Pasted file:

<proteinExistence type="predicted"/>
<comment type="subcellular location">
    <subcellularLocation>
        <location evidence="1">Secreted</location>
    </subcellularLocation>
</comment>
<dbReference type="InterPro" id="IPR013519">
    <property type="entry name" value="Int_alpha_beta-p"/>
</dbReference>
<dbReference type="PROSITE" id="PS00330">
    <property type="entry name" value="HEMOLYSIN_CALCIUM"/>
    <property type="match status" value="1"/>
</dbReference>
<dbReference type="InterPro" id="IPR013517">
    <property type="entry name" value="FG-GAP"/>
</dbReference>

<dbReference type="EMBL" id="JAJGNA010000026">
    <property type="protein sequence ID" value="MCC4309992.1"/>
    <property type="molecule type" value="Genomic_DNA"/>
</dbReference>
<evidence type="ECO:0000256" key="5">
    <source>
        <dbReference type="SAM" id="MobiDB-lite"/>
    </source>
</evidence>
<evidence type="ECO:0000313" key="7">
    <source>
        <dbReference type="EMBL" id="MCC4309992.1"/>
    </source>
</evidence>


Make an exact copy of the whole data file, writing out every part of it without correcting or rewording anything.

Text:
<proteinExistence type="predicted"/>
<comment type="subcellular location">
    <subcellularLocation>
        <location evidence="1">Secreted</location>
    </subcellularLocation>
</comment>
<dbReference type="InterPro" id="IPR013519">
    <property type="entry name" value="Int_alpha_beta-p"/>
</dbReference>
<dbReference type="PROSITE" id="PS00330">
    <property type="entry name" value="HEMOLYSIN_CALCIUM"/>
    <property type="match status" value="1"/>
</dbReference>
<dbReference type="InterPro" id="IPR013517">
    <property type="entry name" value="FG-GAP"/>
</dbReference>

<dbReference type="EMBL" id="JAJGNA010000026">
    <property type="protein sequence ID" value="MCC4309992.1"/>
    <property type="molecule type" value="Genomic_DNA"/>
</dbReference>
<evidence type="ECO:0000256" key="5">
    <source>
        <dbReference type="SAM" id="MobiDB-lite"/>
    </source>
</evidence>
<evidence type="ECO:0000313" key="7">
    <source>
        <dbReference type="EMBL" id="MCC4309992.1"/>
    </source>
</evidence>